The Value of a Degree will be Viewed Differently

The value of a degree has traditionally been seen as what faculty advisors and administrators say it is.  No more.  Given the spiraling costs of higher education, and the debt load carried by most students, the value will be determined by the job market and what it indicates is valued by what graduates are paid and what they might earn over their professional careers.

For this reason, mastery of the liberal arts, while they will remain at the center of the collegiate experience, they will no longer be an end in themselves.  Having a good grasp of the classics, history and languages, and an appreciation for modern forms of expression are essential for a person to be well rounded and to be an active participant in society.  However, this knowledge, and the ability to reason that a liberal arts education inculcates, is an essential trait for career success, but it is not enough to guarantee that success.  There really are no guarantees but students, and their parents, will want to maximize their chances.

Campus Tours

Virtual campus tours are here to stay, and they need to be good.  I would expect that there will be enhancements, including virtual reality augmentation.  This is very good since it begins to level the playing field for those who can’t make an in-person visit.


The pandemic has made it clear that some institutions will not continue as they were before February of 2020.  This is showing up in the declining enrollments and increasing discount rates of a number of private colleges.  There have already been mergers and closures in states such as Connecticut, New York, Massachusetts, California and Vermont, with more likely to come.  Mergers of public institutions were, and are, already taking place in states like Georgia and Pennsylvania.  In Delaware, Delaware State University is in the process of absorbing near-by and private Wesley College.  There will be many more mergers and quite a few closers, probably at a rate greater than in the recent past.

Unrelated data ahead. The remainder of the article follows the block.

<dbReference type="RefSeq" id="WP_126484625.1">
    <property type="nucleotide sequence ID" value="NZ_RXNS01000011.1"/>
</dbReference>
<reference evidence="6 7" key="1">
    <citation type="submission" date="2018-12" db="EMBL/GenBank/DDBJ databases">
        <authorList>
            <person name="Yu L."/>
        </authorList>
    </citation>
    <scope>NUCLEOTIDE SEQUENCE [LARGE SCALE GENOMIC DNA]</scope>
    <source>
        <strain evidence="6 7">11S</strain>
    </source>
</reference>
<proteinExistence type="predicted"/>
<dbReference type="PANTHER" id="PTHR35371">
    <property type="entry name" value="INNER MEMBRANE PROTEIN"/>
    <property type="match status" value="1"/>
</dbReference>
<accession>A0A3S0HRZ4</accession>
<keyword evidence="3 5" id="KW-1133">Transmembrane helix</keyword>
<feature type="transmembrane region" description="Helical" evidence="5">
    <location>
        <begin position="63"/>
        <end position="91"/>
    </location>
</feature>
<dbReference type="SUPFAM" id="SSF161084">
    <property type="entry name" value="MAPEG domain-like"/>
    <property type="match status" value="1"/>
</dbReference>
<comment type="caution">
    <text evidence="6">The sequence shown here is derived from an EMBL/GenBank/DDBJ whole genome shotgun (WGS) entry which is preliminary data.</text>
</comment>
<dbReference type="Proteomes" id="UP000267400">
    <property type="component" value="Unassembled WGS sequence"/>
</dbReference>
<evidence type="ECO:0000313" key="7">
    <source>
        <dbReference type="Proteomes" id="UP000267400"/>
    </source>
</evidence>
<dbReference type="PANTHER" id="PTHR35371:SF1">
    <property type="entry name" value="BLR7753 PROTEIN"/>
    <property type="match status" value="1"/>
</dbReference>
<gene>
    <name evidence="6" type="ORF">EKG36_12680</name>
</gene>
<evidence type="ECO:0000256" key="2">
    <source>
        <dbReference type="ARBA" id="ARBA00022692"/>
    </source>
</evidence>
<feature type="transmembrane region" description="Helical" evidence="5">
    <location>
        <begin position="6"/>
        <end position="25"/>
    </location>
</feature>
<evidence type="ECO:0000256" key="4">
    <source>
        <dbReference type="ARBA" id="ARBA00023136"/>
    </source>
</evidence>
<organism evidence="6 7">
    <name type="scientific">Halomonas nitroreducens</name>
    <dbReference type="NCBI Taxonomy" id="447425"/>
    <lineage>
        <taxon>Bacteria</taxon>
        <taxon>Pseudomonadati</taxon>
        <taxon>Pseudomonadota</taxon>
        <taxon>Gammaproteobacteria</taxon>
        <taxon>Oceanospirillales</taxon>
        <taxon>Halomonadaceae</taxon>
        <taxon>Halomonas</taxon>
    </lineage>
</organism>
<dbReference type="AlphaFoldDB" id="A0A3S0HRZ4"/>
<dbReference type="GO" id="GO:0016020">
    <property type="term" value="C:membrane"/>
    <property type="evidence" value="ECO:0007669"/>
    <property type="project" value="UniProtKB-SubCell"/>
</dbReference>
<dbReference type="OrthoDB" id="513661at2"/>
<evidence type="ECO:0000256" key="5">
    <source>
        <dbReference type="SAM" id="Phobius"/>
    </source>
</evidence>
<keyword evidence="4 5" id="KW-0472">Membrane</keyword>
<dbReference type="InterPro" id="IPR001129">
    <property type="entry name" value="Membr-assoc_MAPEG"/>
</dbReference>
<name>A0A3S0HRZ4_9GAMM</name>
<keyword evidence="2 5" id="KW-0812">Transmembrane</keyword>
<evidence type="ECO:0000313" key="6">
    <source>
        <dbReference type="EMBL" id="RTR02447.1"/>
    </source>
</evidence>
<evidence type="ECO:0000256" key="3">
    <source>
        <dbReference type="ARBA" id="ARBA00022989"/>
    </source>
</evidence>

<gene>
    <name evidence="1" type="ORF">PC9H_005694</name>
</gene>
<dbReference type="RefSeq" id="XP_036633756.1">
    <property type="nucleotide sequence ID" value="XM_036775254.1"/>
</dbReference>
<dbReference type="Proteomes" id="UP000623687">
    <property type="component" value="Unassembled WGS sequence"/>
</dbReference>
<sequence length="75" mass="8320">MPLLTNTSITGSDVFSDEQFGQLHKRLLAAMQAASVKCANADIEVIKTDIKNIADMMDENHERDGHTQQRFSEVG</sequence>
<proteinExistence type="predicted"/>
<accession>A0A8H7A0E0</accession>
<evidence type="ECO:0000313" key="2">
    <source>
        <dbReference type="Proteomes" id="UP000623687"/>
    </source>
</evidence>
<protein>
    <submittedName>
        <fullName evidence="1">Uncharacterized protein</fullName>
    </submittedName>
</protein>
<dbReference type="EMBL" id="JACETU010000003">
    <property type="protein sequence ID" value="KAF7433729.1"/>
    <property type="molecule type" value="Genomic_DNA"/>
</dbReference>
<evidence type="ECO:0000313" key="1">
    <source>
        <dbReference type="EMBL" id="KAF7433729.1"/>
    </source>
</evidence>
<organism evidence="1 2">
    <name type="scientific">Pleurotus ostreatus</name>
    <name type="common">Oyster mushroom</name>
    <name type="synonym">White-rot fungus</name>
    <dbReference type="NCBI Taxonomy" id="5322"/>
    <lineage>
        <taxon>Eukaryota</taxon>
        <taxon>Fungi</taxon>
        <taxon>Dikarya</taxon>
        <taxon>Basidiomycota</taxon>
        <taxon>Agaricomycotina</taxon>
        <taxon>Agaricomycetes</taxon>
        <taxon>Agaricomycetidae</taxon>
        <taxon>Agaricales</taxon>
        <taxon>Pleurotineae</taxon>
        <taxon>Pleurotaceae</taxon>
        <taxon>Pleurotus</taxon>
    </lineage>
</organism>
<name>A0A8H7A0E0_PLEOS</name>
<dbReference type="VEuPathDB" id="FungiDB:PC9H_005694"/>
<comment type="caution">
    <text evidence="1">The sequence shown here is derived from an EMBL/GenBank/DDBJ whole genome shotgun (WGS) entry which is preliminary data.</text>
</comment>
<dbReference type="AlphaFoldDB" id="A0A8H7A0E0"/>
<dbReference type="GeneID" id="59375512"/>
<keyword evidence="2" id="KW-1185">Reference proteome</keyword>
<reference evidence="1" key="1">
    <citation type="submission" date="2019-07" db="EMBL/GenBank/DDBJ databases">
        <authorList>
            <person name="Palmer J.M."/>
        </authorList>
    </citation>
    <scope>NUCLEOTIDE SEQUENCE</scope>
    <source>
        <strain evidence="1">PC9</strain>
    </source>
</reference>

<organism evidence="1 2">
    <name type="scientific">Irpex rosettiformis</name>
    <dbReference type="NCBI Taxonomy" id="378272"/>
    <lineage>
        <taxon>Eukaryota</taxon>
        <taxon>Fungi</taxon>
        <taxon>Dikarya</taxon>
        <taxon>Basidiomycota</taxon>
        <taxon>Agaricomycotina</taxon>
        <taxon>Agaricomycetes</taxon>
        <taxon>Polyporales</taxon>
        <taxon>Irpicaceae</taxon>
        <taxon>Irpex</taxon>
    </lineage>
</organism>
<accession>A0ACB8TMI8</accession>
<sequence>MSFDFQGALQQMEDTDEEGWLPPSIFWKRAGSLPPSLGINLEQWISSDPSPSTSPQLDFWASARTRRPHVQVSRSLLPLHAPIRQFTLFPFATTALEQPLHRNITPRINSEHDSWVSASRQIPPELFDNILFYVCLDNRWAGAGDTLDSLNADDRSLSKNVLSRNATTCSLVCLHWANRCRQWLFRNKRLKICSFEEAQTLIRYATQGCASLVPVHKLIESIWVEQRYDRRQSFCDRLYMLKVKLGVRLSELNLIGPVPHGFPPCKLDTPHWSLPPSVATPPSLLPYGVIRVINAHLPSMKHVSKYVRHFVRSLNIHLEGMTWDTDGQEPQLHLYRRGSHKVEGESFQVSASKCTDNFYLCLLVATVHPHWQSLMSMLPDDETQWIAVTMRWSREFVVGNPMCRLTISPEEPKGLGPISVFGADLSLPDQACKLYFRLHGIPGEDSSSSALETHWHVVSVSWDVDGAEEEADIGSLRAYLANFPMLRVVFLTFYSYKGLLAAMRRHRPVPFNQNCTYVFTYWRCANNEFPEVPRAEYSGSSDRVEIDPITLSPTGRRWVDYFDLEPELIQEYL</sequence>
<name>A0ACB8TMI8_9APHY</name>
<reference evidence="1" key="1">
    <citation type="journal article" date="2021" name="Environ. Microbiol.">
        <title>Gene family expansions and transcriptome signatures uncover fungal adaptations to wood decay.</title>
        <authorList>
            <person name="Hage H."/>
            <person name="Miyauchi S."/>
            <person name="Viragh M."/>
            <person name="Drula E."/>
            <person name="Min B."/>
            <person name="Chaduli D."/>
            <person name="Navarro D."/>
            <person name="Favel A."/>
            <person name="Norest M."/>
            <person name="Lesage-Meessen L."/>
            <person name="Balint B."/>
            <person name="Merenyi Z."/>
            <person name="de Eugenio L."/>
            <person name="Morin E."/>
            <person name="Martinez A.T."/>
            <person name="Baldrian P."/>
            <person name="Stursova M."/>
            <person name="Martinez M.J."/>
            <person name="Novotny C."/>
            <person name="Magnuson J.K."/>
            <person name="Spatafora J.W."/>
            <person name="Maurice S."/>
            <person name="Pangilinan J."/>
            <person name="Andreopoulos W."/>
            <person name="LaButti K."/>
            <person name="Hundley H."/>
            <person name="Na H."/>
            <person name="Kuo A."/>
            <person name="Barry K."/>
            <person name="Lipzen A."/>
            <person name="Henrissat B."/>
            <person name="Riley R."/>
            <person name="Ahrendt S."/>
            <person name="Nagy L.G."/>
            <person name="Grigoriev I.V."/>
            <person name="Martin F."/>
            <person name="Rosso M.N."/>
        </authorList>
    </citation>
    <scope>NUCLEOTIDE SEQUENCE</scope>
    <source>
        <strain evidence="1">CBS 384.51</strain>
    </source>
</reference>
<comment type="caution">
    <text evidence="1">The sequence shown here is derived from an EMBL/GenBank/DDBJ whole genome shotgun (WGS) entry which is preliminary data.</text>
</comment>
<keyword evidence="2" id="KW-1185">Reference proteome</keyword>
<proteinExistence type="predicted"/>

The Elite, and Previously Under Appreciated, will Prosper

The most selective institutions in the country saw record numbers of applicants, partially because of their decision to go “test optional” because of the difficulty of testing during the pandemic.  This opened the flood gates of applicants who, because of the belief that they would not have competitive standard test scores but were otherwise well qualified, would not have ordinarily applied.  Many of these institutions also made clear the availability of need based financial aid which made them wonderful opportunities for less economically advantaged but high achieving students.  Several of these institutions, such as Cornell, plan to permanently expand the size of their undergraduate classes to capitalize on this trend.

Many Historically Black Colleges and Universities also saw remarkable surges in interest.  This probably had more to do with the racial stresses that the U.S. is currently experiencing, but it appears to be a permanent trend.  Record breaking gifts are being made to minority serving institutions by many in the philanthropic community showing that they embrace the value of these peculiarly American institutions.  State governments, including Tennessee and Maryland, seem to also have gotten the message since they have announced plans to take corrective funding actions in support of their public minority serving colleges in ways that would have been unthinkable just a couple of years ago.